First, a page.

465 .sp
466 If this bit is set, \fBpcre_compile()\fP automatically inserts callout items,
467 all with number 255, before each pattern item. For discussion of the callout
468 facility, see the
469 .\" HREF
470 \fBpcrecallout\fP
471 .\"
472 documentation.
473 .sp
476 .sp
477 These options (which are mutually exclusive) control what the \eR escape
478 sequence matches. The choice is either to match only CR, LF, or CRLF, or to
479 match any Unicode newline sequence. The default is specified when PCRE is
480 built. It can be overridden from within the pattern, or by setting an option
481 when a compiled pattern is matched.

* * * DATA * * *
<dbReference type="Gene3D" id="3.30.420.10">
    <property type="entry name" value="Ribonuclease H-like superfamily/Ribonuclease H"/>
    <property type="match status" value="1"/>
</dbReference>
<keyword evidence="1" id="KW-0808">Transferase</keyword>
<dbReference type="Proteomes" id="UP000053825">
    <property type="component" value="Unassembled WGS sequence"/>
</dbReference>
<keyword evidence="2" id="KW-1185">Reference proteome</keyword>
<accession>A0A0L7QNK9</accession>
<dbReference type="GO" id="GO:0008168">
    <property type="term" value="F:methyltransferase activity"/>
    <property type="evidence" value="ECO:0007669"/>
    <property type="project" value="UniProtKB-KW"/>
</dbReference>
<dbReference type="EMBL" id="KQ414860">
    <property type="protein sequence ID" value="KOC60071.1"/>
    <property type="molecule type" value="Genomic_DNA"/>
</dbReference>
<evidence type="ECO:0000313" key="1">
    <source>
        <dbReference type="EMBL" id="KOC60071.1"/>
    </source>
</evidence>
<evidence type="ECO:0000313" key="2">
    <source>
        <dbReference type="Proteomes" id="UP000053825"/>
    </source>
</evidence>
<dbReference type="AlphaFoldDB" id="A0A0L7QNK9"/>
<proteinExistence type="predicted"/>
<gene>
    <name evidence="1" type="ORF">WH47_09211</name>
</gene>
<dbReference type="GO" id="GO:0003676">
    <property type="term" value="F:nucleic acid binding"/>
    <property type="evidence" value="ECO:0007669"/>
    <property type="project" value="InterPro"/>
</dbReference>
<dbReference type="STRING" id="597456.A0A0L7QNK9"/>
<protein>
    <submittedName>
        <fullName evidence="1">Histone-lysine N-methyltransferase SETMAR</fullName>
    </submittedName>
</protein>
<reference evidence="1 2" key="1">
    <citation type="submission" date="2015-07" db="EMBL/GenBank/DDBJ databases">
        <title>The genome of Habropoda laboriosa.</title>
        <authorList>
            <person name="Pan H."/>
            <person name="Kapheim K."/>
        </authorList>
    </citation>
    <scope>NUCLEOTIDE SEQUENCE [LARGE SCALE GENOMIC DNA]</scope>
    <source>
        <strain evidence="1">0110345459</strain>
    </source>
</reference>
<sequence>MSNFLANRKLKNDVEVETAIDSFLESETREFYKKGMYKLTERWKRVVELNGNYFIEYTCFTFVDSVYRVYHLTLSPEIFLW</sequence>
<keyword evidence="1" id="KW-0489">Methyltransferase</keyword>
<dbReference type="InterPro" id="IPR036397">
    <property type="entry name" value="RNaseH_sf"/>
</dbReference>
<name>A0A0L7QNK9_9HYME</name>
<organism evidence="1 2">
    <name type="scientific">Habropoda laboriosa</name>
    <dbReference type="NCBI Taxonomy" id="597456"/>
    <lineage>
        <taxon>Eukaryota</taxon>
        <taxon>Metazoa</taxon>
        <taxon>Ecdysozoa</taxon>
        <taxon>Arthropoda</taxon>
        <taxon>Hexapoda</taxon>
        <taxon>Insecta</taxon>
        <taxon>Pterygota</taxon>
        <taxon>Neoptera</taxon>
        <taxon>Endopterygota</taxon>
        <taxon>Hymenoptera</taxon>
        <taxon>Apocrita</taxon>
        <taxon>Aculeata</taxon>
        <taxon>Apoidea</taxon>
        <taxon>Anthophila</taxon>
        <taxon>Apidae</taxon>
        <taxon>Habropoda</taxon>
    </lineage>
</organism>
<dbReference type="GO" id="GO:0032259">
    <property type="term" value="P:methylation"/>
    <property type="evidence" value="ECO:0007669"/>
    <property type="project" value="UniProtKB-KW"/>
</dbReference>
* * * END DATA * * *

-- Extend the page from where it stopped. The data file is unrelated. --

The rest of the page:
482 .sp
484 .sp
485 If this bit is set, letters in the pattern match both upper and lower case
486 letters. It is equivalent to Perl's /i option, and it can be changed within a
487 pattern by a (?i) option setting. In UTF-8 mode, PCRE always understands the
488 concept of case for characters whose values are less than 128, so caseless
489 matching is always possible. For characters with higher values, the concept of
490 case is supported if PCRE is compiled with Unicode property support, but not
491 otherwise. If you want to use caseless matching for characters 128 and above,
492 you must ensure that PCRE is compiled with Unicode property support as well as
493 with UTF-8 support.
494 .sp
496 .sp
497 If this bit is set, a dollar metacharacter in the pattern matches only at the
498 end of the subject string. Without this option, a dollar also matches
499 immediately before a newline at the end of the string (but not before any other
500 newlines). The PCRE_DOLLAR_ENDONLY option is ignored if PCRE_MULTILINE is set.
501 There is no equivalent to this option in Perl, and no way to set it within a
502 pattern.
503 .sp
505 .sp